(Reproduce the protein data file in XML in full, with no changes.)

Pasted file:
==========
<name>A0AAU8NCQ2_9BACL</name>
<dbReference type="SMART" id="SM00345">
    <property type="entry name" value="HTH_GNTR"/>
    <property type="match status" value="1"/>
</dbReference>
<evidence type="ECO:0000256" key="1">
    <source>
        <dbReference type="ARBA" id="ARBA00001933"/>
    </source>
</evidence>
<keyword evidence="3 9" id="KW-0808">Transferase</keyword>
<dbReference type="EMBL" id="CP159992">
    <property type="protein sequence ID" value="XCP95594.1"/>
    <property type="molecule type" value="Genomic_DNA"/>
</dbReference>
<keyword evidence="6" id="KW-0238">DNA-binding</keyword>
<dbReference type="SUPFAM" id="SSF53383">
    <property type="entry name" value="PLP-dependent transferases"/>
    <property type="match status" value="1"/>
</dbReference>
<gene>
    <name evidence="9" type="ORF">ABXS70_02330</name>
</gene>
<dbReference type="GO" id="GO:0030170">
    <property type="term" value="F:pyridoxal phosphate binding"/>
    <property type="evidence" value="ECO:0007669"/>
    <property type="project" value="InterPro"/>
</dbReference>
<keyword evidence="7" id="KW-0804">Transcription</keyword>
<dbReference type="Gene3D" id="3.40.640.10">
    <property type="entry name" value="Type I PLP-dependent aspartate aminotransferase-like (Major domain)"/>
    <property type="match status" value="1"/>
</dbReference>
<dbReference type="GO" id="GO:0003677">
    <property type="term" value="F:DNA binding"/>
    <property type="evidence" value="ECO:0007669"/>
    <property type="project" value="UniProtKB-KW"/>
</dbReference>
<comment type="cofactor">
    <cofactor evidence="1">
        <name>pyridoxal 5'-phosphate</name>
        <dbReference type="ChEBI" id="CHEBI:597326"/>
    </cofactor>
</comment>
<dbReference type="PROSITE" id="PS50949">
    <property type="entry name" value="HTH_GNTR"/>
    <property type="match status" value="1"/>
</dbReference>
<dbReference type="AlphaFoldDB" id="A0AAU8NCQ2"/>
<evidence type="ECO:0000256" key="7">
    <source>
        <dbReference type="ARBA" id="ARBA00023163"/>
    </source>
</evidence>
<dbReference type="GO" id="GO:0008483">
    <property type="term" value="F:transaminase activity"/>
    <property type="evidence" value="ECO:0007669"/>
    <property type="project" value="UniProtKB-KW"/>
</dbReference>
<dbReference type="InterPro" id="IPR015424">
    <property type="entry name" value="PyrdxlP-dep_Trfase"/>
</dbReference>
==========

<name>A0AAU8NCQ2_9BACL</name>
<dbReference type="SMART" id="SM00345">
    <property type="entry name" value="HTH_GNTR"/>
    <property type="match status" value="1"/>
</dbReference>
<evidence type="ECO:0000256" key="1">
    <source>
        <dbReference type="ARBA" id="ARBA00001933"/>
    </source>
</evidence>
<keyword evidence="3 9" id="KW-0808">Transferase</keyword>
<dbReference type="EMBL" id="CP159992">
    <property type="protein sequence ID" value="XCP95594.1"/>
    <property type="molecule type" value="Genomic_DNA"/>
</dbReference>
<keyword evidence="6" id="KW-0238">DNA-binding</keyword>
<dbReference type="SUPFAM" id="SSF53383">
    <property type="entry name" value="PLP-dependent transferases"/>
    <property type="match status" value="1"/>
</dbReference>
<gene>
    <name evidence="9" type="ORF">ABXS70_02330</name>
</gene>
<dbReference type="GO" id="GO:0030170">
    <property type="term" value="F:pyridoxal phosphate binding"/>
    <property type="evidence" value="ECO:0007669"/>
    <property type="project" value="InterPro"/>
</dbReference>
<keyword evidence="7" id="KW-0804">Transcription</keyword>
<dbReference type="Gene3D" id="3.40.640.10">
    <property type="entry name" value="Type I PLP-dependent aspartate aminotransferase-like (Major domain)"/>
    <property type="match status" value="1"/>
</dbReference>
<dbReference type="GO" id="GO:0003677">
    <property type="term" value="F:DNA binding"/>
    <property type="evidence" value="ECO:0007669"/>
    <property type="project" value="UniProtKB-KW"/>
</dbReference>
<comment type="cofactor">
    <cofactor evidence="1">
        <name>pyridoxal 5'-phosphate</name>
        <dbReference type="ChEBI" id="CHEBI:597326"/>
    </cofactor>
</comment>
<dbReference type="PROSITE" id="PS50949">
    <property type="entry name" value="HTH_GNTR"/>
    <property type="match status" value="1"/>
</dbReference>
<dbReference type="AlphaFoldDB" id="A0AAU8NCQ2"/>
<evidence type="ECO:0000256" key="7">
    <source>
        <dbReference type="ARBA" id="ARBA00023163"/>
    </source>
</evidence>
<dbReference type="GO" id="GO:0008483">
    <property type="term" value="F:transaminase activity"/>
    <property type="evidence" value="ECO:0007669"/>
    <property type="project" value="UniProtKB-KW"/>
</dbReference>
<dbReference type="InterPro" id="IPR015424">
    <property type="entry name" value="PyrdxlP-dep_Trfase"/>
</dbReference>